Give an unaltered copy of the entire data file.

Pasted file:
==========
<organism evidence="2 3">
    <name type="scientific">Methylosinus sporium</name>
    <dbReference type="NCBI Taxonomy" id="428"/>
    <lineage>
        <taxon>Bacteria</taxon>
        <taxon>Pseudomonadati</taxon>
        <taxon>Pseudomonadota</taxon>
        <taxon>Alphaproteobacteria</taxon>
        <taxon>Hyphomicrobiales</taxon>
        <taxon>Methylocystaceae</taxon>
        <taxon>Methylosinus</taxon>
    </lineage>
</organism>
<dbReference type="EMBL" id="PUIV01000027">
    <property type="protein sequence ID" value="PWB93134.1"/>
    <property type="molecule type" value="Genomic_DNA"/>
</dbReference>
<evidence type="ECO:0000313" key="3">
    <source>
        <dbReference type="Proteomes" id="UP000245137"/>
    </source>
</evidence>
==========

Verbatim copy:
<organism evidence="2 3">
    <name type="scientific">Methylosinus sporium</name>
    <dbReference type="NCBI Taxonomy" id="428"/>
    <lineage>
        <taxon>Bacteria</taxon>
        <taxon>Pseudomonadati</taxon>
        <taxon>Pseudomonadota</taxon>
        <taxon>Alphaproteobacteria</taxon>
        <taxon>Hyphomicrobiales</taxon>
        <taxon>Methylocystaceae</taxon>
        <taxon>Methylosinus</taxon>
    </lineage>
</organism>
<dbReference type="EMBL" id="PUIV01000027">
    <property type="protein sequence ID" value="PWB93134.1"/>
    <property type="molecule type" value="Genomic_DNA"/>
</dbReference>
<evidence type="ECO:0000313" key="3">
    <source>
        <dbReference type="Proteomes" id="UP000245137"/>
    </source>
</evidence>